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An Indiana street

Kelli Jones

Indy Like a Local

Who is Kelli? 

Co-founder of the Be Nimble Foundation, which hosts accelerator programs for startups and career-training sessions, both aimed at diversifying the tech ecosystem, and managing partner of Sixty8 Capital, a seed-stage fund helping Black-, brown-, female-, and LGBTQ+-led startups acquire the necessary funding. She’s also helping launch Melon Kitchen, a ghost kitchen concept at 16 Tech’s AMP food hall.

Q. What path did you take to get to your current roles?

My path was quite long and windy. Still is. I’m what most consider a boomerang. I was born and raised in Indy, but spent most of my adult life in other parts of the U.S. I went to college in Nashville, did a brief stint in Atlanta, and finally landed in New York City for about seven years, and LA for almost three.

I worked at a really interesting intersection: music, entertainment, culture, and tech. I started as an entrepreneur. I had a company that planned and executed experiential event activations, and most of our clients were either startup companies or large brands. Most of our work was hosted at big music festivals. I always tell people: If you’ve ever been to SXSW between the years 2010 and 2015, you’ve probably seen my work.

In 2012, I added something else to my plate and joined on as general manager of Era of the Engineer, the brainchild of Young Guru, DJ and audio engineer for Jay-Z. The goal of the EOE brand was to encourage Black youth, students, and adults to explore careers in technology. This was during a time where diversity and inclusion in tech wasn’t as much of a hot topic as it is now. What we did (at the time) was really groundbreaking. We developed a really amazing program called Earsketch with Georgia Tech and the National Science Foundation that taught kids Java and Python through music production, we did a 13-city tour with Grammy U to all the music and engineering schools in the country, and I produced my first Google commercial.

In 2014, I was offered an opportunity to move out LA, where I took a role as director of sales and marketing for and later; both are ventured-backed tech companies. I got inspired to start something in Indy, and it was a reason for me to come back. That is when we created From Nap, With Love and Be Nimble. I moved back to Indy in 2017 and it’s been history ever since.

Q. Do you have a favorite neighborhood or hangout in Indy?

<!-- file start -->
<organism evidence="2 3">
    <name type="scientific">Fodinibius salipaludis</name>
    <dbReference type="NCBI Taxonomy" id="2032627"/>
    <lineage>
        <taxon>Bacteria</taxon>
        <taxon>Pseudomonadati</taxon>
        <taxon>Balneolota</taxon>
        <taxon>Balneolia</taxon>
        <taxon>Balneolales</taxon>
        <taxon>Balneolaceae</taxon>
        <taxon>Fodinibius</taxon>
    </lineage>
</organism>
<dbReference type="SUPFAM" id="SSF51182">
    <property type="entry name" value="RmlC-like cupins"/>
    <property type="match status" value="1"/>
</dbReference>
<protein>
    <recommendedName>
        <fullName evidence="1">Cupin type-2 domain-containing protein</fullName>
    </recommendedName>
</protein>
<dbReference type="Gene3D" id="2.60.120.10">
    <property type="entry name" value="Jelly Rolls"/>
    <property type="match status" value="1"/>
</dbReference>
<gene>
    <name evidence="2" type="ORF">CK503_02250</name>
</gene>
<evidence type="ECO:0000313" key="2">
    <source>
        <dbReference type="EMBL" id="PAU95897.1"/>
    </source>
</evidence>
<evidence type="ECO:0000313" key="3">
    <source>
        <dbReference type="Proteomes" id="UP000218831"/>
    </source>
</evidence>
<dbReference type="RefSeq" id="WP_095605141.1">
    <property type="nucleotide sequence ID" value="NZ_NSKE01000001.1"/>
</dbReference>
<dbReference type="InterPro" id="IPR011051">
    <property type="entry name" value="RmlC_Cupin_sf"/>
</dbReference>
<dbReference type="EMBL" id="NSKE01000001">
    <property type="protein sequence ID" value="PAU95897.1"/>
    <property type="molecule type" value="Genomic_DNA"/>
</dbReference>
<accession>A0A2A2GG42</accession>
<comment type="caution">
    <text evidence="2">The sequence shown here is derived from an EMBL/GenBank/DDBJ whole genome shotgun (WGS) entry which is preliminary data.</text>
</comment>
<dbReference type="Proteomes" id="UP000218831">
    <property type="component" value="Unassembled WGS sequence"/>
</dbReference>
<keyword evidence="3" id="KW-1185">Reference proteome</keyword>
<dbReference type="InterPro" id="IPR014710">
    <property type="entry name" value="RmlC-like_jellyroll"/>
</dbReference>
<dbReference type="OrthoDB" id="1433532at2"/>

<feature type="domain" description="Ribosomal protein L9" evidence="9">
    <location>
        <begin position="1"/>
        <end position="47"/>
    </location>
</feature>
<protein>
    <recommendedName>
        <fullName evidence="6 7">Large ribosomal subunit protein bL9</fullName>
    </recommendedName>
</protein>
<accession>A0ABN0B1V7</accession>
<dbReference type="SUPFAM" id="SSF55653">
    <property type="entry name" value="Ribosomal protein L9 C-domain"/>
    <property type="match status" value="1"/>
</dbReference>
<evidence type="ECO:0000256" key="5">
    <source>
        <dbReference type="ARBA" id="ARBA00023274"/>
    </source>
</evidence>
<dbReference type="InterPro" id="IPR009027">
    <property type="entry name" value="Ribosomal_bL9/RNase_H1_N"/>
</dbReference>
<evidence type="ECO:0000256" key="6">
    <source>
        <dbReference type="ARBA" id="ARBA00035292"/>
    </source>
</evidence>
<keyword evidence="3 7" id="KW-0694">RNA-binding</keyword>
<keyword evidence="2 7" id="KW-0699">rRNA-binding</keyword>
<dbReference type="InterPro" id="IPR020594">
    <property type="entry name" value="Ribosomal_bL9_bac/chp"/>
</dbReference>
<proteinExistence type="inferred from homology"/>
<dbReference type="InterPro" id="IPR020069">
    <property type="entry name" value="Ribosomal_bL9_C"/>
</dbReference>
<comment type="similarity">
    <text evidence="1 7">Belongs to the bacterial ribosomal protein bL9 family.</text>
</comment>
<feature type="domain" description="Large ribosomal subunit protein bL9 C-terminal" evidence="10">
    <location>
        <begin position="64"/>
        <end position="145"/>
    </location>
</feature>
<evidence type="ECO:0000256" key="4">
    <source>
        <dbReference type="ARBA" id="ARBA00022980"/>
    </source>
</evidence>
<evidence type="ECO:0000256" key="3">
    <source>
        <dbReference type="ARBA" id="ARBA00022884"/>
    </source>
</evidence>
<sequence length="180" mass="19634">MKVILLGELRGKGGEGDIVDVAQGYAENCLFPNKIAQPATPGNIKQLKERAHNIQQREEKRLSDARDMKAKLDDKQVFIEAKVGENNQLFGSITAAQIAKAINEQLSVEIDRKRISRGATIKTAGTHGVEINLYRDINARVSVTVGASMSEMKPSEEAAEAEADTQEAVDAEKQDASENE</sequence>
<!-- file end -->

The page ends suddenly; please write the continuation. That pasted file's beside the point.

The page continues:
I’m really excited to see the future of Indiana Avenue. There is so much history there, especially for Black entrepreneurship.

Jazz mural

Q. Indianapolis is pretty well known for its tech scene, but not all startups get the love they deserve. Why is the idea of supporting the, as Sixty8’s website says, “undercapitalized” so important to you?

It all comes down to community, connections, and capital. I describe undercapitalized as “a founder who has billion-dollar ideas, but lacks access to capital because of their race, gender, sexual orientation or ability.” Historically, diverse founders, especially Black people, have been overlooked, overmentored, and undercapitalized; yet these same diverse founders (when given access to capital and resources) yield better profitability, better quality of life, better returns for investors, and better capital efficiency. If I was told those facts, I’d bet it all on Black.

Q. Let’s talk about Melon Kitchen at 16 Tech's the AMP. Can you explain the concept and what its overall goal is? 

Melon Kitchen is a ghost kitchen and a three-month food entrepreneurship accelerator that utilizes tech-enablement to help Black chefs build scalable virtual restaurant concepts. Ghost kitchens drastically lower startup costs for chefs by eliminating the real estate and staff needed to open a brick-and-mortar restaurant. Most virtual restaurants only require a shared kitchen space, a two-person staff, and a third-party delivery carrier.

Our goal is to create jobs and to help chefs build high-growth, scalable, and sustainable restaurants utilizing technology. In addition, virtual restaurant models can quickly replicate in any kitchen space and offer an additional line of revenue to existing restaurants. Ghost kitchens have emerged quite a bit over the last three or four years, but there has been little to no representation from Black chefs.

Q. Why is Melon Kitchen important to Indianapolis?

Melon is a groundbreaking, first-of-its-kind program in the United States and we believe we can reverse the effects COVID-19 has had on the restaurant industry. Targeting this program to Black chefs who are overrepresented in the food industry but aren’t part of the food innovation economy will drive a new generation of restaurants.  

Q. Where in Indy might you take out-of-town guests?

Definitely 16 TechBottleworks, and all the other new stuff that has emerged during the pandemic.

The garage

Q. Where in the city do you like to enjoy a great meal or drink?

Livery is still one of my favorite places to for a great meal and drink; I take all my out-of-town guests there.

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